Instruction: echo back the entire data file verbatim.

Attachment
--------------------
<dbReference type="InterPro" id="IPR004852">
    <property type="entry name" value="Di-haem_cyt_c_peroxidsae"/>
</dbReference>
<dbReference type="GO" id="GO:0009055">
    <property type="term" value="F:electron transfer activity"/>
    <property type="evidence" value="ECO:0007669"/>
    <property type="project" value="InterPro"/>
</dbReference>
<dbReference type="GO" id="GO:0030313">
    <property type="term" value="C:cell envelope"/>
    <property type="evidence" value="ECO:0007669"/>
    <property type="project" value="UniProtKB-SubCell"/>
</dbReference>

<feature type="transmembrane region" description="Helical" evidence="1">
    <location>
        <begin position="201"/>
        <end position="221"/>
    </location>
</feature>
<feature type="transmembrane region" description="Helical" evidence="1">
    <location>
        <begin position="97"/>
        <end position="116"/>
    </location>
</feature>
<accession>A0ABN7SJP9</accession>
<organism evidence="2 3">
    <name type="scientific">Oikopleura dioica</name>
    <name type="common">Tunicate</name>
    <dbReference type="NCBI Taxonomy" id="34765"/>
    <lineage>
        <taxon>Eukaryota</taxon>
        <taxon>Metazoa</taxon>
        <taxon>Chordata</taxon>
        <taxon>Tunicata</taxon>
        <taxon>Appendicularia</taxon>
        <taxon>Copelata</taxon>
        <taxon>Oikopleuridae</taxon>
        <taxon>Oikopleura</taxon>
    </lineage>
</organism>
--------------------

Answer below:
<dbReference type="InterPro" id="IPR004852">
    <property type="entry name" value="Di-haem_cyt_c_peroxidsae"/>
</dbReference>
<dbReference type="GO" id="GO:0009055">
    <property type="term" value="F:electron transfer activity"/>
    <property type="evidence" value="ECO:0007669"/>
    <property type="project" value="InterPro"/>
</dbReference>
<dbReference type="GO" id="GO:0030313">
    <property type="term" value="C:cell envelope"/>
    <property type="evidence" value="ECO:0007669"/>
    <property type="project" value="UniProtKB-SubCell"/>
</dbReference>

<feature type="transmembrane region" description="Helical" evidence="1">
    <location>
        <begin position="201"/>
        <end position="221"/>
    </location>
</feature>
<feature type="transmembrane region" description="Helical" evidence="1">
    <location>
        <begin position="97"/>
        <end position="116"/>
    </location>
</feature>
<accession>A0ABN7SJP9</accession>
<organism evidence="2 3">
    <name type="scientific">Oikopleura dioica</name>
    <name type="common">Tunicate</name>
    <dbReference type="NCBI Taxonomy" id="34765"/>
    <lineage>
        <taxon>Eukaryota</taxon>
        <taxon>Metazoa</taxon>
        <taxon>Chordata</taxon>
        <taxon>Tunicata</taxon>
        <taxon>Appendicularia</taxon>
        <taxon>Copelata</taxon>
        <taxon>Oikopleuridae</taxon>
        <taxon>Oikopleura</taxon>
    </lineage>
</organism>